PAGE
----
On the Value of Exceeding Expectations
Expectations are what ground us in life. They give us instructions about the things we’re likely to value, or fear, to treat with indifference or just plain disregard. But they also lead us away from perspectives that require a little too much thought in peculiar directions. I mentioned this briefly when I wrote about cartoonist Scott Adams recently – he has always succeeded against other people’s expectations. But what about ideas? Are we too dismissive of ideas that don’t fit our expectations?
That’s what I had in mind when I set out to write a new batch of microreviews this week. The books highlighted in the sidebar aren’t the usual fare. They shift from the surprising delights of comics to the far more dubious social mechanics of drug-dealing gangs, all the while taunting, asking whether you, leisurely reader, will buy their big ideas. And whether I appreciate them or not, that’s a valuable asset in itself.
Probably the most disappointing book of the batch is Sudhir Venkatesh’s Gang Leader for a Day. An account of Venkatesh’s unusual approach to sociology forms most of one chapter in Seven Levitt and Stephen Dubner’s Freakonomics. But where that version cuts to the bone and reveals society writ small in the economics of drug dealing, Venkatesh’s book wallows in a sort of tough but scared sociologist mode.
And there’s also a sort of repulsiveness about the subject that makes it at once fascinating and almost loathsome. Tyler Cowen at Marginal Revolution describes the effort as very interesting but “somewhat evil, if I may call upon that old-fashioned concept”. Interesting because it offers a unique view of how close gang dynamics are to more acceptable social norms, but evil because Venkatesh spent years encouraging and supporting the vicious gang leader JT. As a narrative the book fails, but as a surprising affront to middle-class values I truly hope it lingers on the best-seller lists.
Simon Briscoe and Hugh Aldersey-Williams confront and expose expectations in much the same way, but their Panicology is focused on what passes for news in the traditional media. We shouldn’t worry about bird flu in the city or gadget safety in a technology obsessed world, because the hype outweighs the probability of disaster. Of course they cover far more ground than that, but their message doesn’t vary all that much.
It’s not really a case of cutting “through the nonsense with critical thinking and a bit of wit” as Shakti Sombrero described it at the intriguing Panic Watch! blog. At some point you’re more likely to wonder how many more examples Briscoe and Aldersey-Williams need to make their case.
Still, their analysis is interesting because it pushes into the murky realm of whether we really believe what we see on the nightly news, or if we dismiss it out of hand. Perhaps we do both and worry about obvious improbabilities: that’s a little beyond expectations.
In a sense, Clay Shirky turns this whole scenario upside-down with Here Comes Everybody. This is the sort of book we should expect from one of the foremost observers of Web 2.0. But Shirky’s account of how “social tools” such as Flickr, Wikipedia and blogs are allowing people to form communities beyond the usual limits of daily life also offers up a position that doesn’t quite ring true. Cyberspace, writes Shirky, is a concept fallen into disuse because we no longer distinguish between the online and offline ‘worlds’.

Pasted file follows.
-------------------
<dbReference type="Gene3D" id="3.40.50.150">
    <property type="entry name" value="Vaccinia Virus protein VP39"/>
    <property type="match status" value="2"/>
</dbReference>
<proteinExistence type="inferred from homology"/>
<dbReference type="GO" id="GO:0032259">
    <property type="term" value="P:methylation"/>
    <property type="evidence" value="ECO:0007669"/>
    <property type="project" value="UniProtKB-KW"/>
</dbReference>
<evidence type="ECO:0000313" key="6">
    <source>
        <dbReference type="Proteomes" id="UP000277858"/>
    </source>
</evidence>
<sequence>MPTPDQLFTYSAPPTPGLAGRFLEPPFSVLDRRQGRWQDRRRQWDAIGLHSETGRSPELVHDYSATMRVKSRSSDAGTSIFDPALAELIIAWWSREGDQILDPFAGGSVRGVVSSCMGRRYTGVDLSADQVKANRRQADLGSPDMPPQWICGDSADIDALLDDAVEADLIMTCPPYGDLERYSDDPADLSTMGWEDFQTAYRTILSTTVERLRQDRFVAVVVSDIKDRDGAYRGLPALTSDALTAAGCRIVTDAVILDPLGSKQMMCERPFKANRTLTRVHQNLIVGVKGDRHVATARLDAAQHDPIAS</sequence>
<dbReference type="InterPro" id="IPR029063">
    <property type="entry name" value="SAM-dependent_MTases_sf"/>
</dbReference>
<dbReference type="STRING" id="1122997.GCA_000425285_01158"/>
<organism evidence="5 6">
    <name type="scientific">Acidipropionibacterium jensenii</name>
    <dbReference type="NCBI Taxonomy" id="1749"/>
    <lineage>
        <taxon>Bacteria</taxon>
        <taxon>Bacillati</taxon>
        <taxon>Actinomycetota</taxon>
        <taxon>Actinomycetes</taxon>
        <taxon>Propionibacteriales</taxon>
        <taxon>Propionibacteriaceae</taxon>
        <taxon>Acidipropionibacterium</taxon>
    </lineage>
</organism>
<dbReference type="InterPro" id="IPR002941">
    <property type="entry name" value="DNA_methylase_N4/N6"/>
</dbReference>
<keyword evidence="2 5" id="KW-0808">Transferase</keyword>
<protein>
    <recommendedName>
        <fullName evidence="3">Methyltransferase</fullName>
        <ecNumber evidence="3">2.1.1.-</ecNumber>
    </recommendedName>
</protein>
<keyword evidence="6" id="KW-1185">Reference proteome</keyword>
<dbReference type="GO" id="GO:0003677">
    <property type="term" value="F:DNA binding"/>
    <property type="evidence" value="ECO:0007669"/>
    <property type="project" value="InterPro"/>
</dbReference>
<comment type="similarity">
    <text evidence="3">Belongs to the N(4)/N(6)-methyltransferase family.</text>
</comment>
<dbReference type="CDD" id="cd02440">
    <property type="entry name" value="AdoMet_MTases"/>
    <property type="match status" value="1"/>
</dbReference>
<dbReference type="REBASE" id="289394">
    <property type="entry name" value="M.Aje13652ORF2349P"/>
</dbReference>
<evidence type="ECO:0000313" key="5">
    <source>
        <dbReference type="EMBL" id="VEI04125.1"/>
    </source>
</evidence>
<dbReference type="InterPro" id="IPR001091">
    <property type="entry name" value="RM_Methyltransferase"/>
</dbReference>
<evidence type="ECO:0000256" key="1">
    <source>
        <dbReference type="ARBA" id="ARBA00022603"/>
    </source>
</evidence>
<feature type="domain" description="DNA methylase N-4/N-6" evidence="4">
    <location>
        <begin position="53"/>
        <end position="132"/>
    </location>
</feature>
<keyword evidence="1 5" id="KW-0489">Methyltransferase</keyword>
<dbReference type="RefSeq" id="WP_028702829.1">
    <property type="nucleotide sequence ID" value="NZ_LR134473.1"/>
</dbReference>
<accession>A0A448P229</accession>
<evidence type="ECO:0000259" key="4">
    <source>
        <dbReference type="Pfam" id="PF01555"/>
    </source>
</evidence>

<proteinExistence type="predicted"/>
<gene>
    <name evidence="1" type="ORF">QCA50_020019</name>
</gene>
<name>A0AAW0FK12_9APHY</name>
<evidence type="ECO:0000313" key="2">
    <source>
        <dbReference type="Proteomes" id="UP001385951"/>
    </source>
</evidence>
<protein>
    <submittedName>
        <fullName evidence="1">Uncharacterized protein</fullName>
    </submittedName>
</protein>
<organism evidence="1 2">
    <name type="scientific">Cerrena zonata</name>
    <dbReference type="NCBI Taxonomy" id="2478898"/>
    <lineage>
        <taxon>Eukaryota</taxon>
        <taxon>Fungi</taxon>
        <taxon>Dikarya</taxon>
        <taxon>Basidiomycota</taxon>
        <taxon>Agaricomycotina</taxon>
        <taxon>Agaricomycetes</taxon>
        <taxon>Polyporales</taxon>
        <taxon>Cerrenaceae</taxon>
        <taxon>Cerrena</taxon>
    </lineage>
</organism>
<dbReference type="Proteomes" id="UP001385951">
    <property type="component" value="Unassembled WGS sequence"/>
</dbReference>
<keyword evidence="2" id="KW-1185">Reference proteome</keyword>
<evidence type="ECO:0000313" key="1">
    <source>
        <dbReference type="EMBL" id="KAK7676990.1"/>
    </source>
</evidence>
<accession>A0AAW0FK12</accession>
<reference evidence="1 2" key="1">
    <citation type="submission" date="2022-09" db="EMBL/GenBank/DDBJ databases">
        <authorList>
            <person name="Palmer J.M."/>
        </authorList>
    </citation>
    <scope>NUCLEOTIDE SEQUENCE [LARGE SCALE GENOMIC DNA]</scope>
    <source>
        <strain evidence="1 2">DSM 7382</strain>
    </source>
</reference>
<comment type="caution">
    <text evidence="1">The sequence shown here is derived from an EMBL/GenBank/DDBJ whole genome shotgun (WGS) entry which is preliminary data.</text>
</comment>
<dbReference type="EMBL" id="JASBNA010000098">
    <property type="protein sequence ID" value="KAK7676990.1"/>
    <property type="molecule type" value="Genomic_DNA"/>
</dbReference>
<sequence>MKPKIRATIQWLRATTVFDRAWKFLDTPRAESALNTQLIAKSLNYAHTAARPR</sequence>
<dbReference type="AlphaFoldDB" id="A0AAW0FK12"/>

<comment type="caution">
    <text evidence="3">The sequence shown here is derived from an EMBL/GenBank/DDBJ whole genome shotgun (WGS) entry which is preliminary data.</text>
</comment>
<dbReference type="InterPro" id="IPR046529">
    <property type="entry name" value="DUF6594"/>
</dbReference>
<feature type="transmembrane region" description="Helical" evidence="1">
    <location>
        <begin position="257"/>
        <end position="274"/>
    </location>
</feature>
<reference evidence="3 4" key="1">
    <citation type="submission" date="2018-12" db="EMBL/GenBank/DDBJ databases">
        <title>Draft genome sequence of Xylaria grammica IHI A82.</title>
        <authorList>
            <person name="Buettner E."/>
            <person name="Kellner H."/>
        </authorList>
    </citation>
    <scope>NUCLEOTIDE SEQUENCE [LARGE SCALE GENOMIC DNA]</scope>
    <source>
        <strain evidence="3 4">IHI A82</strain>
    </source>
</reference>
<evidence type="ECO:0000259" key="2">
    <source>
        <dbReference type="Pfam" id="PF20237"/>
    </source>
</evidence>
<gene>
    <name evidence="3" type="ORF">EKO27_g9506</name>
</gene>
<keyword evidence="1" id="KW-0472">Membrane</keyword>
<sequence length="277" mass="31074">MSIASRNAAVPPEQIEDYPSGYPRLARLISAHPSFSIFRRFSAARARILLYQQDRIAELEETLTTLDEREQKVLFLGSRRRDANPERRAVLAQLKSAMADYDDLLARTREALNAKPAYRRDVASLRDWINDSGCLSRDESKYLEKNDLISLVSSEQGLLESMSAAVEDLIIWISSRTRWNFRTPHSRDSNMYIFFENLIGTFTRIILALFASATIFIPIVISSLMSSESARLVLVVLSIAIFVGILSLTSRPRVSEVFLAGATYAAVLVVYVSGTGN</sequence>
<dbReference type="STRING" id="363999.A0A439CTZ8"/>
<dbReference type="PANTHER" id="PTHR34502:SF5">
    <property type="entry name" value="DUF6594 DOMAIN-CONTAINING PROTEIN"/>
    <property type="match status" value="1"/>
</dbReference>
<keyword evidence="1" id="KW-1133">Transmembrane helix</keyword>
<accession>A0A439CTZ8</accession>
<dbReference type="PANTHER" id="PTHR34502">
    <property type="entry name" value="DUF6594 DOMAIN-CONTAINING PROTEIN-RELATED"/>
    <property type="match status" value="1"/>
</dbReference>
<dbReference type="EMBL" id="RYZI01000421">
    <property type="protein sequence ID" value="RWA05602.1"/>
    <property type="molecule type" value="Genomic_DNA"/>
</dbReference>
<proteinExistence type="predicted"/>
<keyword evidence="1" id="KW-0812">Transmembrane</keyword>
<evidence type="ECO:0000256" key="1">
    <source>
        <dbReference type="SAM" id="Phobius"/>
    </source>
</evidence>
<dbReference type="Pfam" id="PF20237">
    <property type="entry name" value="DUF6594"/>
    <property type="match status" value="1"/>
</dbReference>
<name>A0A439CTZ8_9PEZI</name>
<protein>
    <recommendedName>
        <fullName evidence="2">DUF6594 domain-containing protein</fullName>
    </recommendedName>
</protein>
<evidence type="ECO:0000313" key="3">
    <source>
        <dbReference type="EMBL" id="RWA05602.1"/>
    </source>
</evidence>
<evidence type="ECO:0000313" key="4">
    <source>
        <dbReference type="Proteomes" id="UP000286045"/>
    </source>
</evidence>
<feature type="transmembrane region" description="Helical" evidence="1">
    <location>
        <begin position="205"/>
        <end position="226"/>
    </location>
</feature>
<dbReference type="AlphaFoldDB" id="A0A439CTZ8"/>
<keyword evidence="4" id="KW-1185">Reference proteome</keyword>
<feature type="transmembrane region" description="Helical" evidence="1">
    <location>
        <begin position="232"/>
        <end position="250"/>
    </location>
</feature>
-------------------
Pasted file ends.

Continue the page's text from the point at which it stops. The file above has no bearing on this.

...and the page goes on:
I’ve been deriving my livelihood from editing over the Internet for 8 years now and even I find this a challenging notion. Is the hyper-reality of skipping over borders and communicating around the world in an instant just an aspect of ‘real’ life? Or is it a special case of society being re-formed, reshaped in a technological image? Both alternatives are intriguing.
So not all ideas that exceed expectations are easy to pin down. They have a tendency to float just out of range, not entirely within any one field of thought. Douglas Wolk’s Reading Comics tosses up premises a bit like that, jumping from considerations of artistic integrity to declamations of woeful storytelling and never really skipping a beat. Wolk’s big idea is relatively simple – the comic book can be appreciated as a medium that deals with ideas in their raw forms better than most.
At one stage Wolk makes the slightly disarming claim that superhero comics – not his preferred genre as it happens – are “the closest thing that exists right now to the ‘novel of ideas’ ”. This sounds preposterous, but then again the broad scenarios that comics have covered in the last twenty years as the corny dialogue has fallen behind more inspired artwork (save a lifetime’s worth of preposterously large breasts) lend themselves to big ideas half revealed. It’s up to the reader to work out the logic buried in the storyline. Superhero comics always ask the most difficult question: what if?
We return, then, to expectations exceeded, to being offered something in a book that makes you stop and wonder. You don’t have to agree with everything an author writes to be challenged by uppity ideas, by notions that might lead somewhere new.
There’s always something delightfully puzzling just beyond the confines of our everyday world.